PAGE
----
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Tampa Bay begins difficult four-game stretch that could determine its playoff fate.
By RICK STROUD, Times Staff Writer
© St. Petersburg Times
published November 17, 2002
TAMPA -- No team was supposed to benefit more from realignment than the Buccaneers.
Having won just three division titles in as many decades while playing in the NFC Central, Tampa Bay wasn't just a candidate to change divisions in 2002. It pleaded for it like a terrier after a T-bone.
That's because the Bucs knew they would be the favorites to dominate the new NFC South.
Playing in a division with three teams that failed to reach the playoffs a year ago was supposed to be a walk in the park after a day at the beach.
"I pretty much looked at it the way most people did," Bucs receiver Keyshawn Johnson said. "I pretty much said, 'Carolina? Atlanta? They're terrible. (Falcons coach) Dan Reeves is gone. New Orleans? Nah, they ain't going to make it.' I mean I'm pretty sure everybody looked at it that way. I mean, that's human nature."
Safety John Lynch also was duped.
"I think we were like anyone else. When you initially saw it, you said that's a good thing for the Bucs," Lynch said. "I think those were the comments you were getting.
"Then you remember before we played the Saints last year, that was one of the hot teams in the league and they had guys like Aaron Brooks and a good offensive line. And Michael Vick, you knew that was a time bomb waiting to explode up there in Atlanta. Carolina gets a coach like John Fox and every game comes down to the wire."
The South has risen as the only division in the NFC with three teams that have winning records.
Tampa Bay is tied with New Orleans at 7-2 with the second-best record in the NFL. The Falcons are vying for a wild-card spot at 5-3-1 and have not lost since Oct. 6 against the Bucs.
"It's just one of those things where we find ourselves in the best division in football ... again," defensive tackle Warren Sapp said. "You know? We were in the Central when it was the best division in football."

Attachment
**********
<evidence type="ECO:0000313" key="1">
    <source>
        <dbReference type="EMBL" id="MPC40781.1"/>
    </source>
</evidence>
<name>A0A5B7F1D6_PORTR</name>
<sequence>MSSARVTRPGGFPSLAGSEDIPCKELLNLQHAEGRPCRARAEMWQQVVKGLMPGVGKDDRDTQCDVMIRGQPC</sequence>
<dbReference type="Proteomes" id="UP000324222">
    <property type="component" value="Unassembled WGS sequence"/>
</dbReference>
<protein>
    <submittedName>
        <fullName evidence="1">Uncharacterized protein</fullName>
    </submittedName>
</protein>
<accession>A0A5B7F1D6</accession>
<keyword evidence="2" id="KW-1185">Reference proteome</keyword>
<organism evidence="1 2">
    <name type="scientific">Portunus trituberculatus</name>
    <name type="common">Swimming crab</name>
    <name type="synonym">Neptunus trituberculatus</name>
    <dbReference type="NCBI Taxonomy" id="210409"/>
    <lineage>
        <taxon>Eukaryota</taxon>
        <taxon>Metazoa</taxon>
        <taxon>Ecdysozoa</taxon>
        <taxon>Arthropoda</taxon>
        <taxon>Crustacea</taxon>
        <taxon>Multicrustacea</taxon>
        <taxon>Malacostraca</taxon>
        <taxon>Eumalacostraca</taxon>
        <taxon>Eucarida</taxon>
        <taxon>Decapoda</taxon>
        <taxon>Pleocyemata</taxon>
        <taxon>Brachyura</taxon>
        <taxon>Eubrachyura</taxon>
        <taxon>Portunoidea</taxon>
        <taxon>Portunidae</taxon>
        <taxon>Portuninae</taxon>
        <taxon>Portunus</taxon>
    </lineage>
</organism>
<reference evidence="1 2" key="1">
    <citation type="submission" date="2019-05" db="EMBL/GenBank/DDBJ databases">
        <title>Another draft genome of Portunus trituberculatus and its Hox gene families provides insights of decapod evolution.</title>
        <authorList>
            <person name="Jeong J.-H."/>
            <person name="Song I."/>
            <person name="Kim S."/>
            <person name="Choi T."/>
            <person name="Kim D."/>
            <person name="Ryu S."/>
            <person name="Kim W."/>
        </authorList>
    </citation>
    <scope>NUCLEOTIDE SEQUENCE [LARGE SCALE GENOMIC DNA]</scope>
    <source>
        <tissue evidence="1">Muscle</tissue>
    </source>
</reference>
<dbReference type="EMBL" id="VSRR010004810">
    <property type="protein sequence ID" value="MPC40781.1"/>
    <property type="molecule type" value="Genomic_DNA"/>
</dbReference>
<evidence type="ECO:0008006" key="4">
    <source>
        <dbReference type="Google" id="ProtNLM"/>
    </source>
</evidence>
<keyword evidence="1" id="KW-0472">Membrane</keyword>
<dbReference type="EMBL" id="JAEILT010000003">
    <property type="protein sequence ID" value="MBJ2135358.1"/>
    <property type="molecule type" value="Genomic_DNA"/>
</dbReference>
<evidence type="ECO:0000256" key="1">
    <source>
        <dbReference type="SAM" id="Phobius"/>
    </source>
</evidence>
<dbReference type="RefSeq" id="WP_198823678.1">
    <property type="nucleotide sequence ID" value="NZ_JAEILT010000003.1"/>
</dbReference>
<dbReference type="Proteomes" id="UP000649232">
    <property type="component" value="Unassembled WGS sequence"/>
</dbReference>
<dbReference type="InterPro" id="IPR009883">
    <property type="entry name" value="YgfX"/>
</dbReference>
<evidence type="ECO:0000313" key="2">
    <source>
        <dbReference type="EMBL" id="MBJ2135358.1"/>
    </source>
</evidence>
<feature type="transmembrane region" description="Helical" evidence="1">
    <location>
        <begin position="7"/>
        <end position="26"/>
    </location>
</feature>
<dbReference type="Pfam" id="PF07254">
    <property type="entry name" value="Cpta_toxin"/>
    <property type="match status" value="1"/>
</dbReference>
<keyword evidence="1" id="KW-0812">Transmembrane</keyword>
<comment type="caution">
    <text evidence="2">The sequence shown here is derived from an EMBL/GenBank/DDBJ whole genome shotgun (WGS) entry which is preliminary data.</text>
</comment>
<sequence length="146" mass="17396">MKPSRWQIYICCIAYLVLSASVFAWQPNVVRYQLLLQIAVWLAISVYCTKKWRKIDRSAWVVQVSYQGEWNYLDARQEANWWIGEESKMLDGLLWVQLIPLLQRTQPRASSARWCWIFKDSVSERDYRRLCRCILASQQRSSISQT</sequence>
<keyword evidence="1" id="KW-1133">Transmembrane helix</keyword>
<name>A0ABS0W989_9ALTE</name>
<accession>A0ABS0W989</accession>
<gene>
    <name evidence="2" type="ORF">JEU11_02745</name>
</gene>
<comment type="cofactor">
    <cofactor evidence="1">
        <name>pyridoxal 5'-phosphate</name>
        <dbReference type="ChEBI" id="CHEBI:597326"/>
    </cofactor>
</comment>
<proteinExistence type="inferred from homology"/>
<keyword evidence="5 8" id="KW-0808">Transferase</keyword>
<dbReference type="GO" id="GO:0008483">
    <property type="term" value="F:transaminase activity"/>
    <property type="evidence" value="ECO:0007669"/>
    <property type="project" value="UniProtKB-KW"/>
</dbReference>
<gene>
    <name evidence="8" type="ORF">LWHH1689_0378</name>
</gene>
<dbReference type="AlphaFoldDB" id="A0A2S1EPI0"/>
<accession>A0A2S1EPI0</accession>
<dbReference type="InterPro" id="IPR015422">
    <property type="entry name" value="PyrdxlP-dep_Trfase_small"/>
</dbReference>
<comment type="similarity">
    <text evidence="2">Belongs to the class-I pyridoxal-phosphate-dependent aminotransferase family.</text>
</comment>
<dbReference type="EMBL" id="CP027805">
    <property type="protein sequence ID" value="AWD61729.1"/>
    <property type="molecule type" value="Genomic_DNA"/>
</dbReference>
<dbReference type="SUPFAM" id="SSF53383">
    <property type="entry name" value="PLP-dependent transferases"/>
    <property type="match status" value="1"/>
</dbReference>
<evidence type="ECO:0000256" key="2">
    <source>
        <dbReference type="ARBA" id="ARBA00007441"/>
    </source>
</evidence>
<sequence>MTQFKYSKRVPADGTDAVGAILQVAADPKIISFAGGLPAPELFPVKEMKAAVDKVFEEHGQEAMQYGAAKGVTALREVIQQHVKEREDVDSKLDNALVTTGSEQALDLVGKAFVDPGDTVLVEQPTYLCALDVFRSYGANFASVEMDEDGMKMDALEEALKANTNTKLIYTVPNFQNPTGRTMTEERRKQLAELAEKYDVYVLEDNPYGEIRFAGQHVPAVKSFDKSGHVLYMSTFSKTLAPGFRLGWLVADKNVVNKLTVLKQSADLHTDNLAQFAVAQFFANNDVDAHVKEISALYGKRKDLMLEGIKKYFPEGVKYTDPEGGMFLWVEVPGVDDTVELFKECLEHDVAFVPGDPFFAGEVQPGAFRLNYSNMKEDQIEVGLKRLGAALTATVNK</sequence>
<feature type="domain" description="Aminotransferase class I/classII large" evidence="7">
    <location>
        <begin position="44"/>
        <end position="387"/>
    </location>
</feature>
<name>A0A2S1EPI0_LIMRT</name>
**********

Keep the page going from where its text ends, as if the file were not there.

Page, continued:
This afternoon against Carolina at Raymond James Stadium, the Bucs begin a murderous four-game stretch that essentially will determine their position in the postseason.
After the rematch with the Panthers, Tampa Bay hosts Green Bay, which has the league's best record at 8-1, on Nov. 24. On Dec. 1, the Bucs travel to New Orleans for a game that likely will decide the division title. If they negotiate that minefield, they host Atlanta on Dec. 8.
The combined record of those teams is 23-12-1, including Carolina (3-6), which has lost six in a row. But the Panthers blew fourth-quarter leads in five of those losses, collapsing in the final minute in four of them.
"This is the time teams rise above and basically get momentum. It's that time of year," Bucs coach Jon Gruden said. "Some of the teams are going to do it and some of the teams aren't. Last year, the Patriots were 5-5 after losing to the Rams and never lost again. They did it. The Ravens lost to the Steelers in 2000, a 9-6 game, and never lost again. They won out. Some teams are able to take the bull by the horns and take it home, and other teams have to fight and scratch and try to get every win they can. We're trying to distinguish ourselves, but we've got a long way to do it."
The good news is the Bucs are rested and relatively healthy after a bye week.
Quarterback Brad Johnson, who did not play in the Bucs' 12-9 win in Charlotte three weeks ago, is nearly fully recovered from fractured left ribs. And he will have two more targets to throw to. Receivers Keenan McCardell (fractured shoulder blade) and Joe Jurevicius (ankle sprain) will return to the lineup along with guard Kerry Jenkins (fractured left orbital bone).
"Teams start separating themselves really at the end of November and the beginning of December," McCardell said. "Pretenders go home and the contenders keep playing. We've got to realize we've got to play and we've got to play well.
"These are money games. Don't look ahead to anybody because they're going to come when they come. I think this was a test for us in Carolina, and it's going to be another test for us (today). They're going to come out ready to play."
A victory today would give the Bucs their best start after 10 games. Tampa Bay controls its own destiny.
If the Bucs were to win out, they would own homefield advantage throughout the playoffs.
"I've been in this situation before," Brad Johnson said. "And in this league, I think you've seen more three-game winning streaks and three-game losing streaks than ever before this year. The big thing is, focus on Carolina, get the win and move on. Obviously, if you're going to have homefield advantage throughout the playoffs, you're going to have to win 13, maybe 14 games to get that. So we just need to take Carolina and see where it takes us."
Under Tony Dungy, the Bucs played their best the final two months of the season. But Gruden's Raiders teams often faded down the stretch. In the past two seasons, Gruden went 2-2 and 1-3 in December.
"It's a great situation to be in this late in the season," Bucs defensive end Simeon Rice said. "And it's one I've never been in before, to still be riding it out and driving that bus and running everybody over in front of us."